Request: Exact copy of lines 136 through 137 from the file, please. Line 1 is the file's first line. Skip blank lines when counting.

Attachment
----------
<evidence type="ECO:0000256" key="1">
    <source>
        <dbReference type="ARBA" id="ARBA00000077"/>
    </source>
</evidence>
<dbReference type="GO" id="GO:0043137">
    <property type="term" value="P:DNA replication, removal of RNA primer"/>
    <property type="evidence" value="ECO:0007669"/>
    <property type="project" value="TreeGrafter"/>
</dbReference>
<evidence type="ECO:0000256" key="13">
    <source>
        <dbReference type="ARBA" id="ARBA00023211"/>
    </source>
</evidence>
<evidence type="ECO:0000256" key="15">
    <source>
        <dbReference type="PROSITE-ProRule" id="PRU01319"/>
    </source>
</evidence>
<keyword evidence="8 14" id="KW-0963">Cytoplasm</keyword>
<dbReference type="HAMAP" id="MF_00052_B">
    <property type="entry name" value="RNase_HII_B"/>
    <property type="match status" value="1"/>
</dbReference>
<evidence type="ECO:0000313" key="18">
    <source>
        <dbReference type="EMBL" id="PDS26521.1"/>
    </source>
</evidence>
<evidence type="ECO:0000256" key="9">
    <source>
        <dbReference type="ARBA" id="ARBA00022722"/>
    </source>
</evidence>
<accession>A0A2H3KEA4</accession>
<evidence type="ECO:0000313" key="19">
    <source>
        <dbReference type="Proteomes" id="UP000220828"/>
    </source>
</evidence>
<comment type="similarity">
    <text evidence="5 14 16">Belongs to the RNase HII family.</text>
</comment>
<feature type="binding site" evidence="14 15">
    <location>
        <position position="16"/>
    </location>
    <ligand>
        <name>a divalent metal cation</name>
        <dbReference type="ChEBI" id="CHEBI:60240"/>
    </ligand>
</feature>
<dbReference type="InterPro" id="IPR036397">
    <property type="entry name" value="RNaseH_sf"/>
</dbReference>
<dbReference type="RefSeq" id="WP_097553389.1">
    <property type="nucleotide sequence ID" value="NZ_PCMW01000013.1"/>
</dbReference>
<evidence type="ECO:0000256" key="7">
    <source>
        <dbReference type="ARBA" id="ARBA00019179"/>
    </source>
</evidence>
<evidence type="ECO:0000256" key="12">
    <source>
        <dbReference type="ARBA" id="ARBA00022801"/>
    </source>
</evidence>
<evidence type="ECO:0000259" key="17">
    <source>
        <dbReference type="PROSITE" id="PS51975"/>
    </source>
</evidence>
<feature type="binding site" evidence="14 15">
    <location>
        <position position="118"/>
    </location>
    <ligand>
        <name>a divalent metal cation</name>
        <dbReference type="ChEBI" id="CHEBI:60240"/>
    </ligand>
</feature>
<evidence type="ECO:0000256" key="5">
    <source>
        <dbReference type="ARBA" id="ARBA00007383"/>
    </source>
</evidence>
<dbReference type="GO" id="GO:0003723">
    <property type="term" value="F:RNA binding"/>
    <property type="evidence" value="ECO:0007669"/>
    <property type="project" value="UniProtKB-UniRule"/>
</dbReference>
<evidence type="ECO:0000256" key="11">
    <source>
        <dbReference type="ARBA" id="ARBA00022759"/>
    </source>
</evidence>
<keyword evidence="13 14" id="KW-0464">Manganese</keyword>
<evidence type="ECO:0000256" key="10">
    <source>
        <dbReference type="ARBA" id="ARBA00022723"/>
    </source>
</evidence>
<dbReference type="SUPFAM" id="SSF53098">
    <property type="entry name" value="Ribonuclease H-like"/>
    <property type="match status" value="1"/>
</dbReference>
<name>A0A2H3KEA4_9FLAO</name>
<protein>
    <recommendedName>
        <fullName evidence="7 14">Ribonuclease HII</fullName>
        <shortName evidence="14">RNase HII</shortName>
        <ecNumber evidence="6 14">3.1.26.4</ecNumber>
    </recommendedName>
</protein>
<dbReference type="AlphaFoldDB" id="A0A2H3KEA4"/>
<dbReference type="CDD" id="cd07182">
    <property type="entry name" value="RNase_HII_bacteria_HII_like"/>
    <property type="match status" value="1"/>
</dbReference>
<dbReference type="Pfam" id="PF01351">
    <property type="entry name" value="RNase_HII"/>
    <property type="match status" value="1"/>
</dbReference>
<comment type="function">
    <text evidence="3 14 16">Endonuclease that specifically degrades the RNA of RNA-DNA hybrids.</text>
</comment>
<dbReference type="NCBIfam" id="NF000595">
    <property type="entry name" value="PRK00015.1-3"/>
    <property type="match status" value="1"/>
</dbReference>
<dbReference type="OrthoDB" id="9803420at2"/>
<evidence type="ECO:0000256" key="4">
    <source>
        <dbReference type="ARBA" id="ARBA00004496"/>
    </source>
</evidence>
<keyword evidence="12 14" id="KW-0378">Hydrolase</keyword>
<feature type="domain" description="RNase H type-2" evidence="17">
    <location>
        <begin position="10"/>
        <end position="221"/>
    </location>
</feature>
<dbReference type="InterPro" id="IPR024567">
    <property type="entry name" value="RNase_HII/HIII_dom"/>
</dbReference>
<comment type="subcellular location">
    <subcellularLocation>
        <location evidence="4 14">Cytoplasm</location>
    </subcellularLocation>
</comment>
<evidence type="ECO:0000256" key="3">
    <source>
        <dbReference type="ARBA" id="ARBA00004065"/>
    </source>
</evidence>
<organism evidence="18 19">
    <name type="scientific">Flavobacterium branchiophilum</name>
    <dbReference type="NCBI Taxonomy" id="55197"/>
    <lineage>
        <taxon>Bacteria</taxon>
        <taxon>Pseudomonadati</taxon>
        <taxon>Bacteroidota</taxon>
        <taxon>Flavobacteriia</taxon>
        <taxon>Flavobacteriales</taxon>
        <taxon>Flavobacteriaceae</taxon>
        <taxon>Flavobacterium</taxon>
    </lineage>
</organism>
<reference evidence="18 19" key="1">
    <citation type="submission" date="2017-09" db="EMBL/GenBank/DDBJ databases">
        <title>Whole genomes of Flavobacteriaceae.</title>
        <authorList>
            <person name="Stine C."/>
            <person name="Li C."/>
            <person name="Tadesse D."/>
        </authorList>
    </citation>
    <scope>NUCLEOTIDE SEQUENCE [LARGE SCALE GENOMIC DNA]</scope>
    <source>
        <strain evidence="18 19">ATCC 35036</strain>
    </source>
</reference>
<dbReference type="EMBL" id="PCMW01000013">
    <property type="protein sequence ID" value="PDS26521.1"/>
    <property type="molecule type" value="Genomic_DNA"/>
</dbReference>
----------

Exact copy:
        <dbReference type="ARBA" id="ARBA00004496"/>
    </source>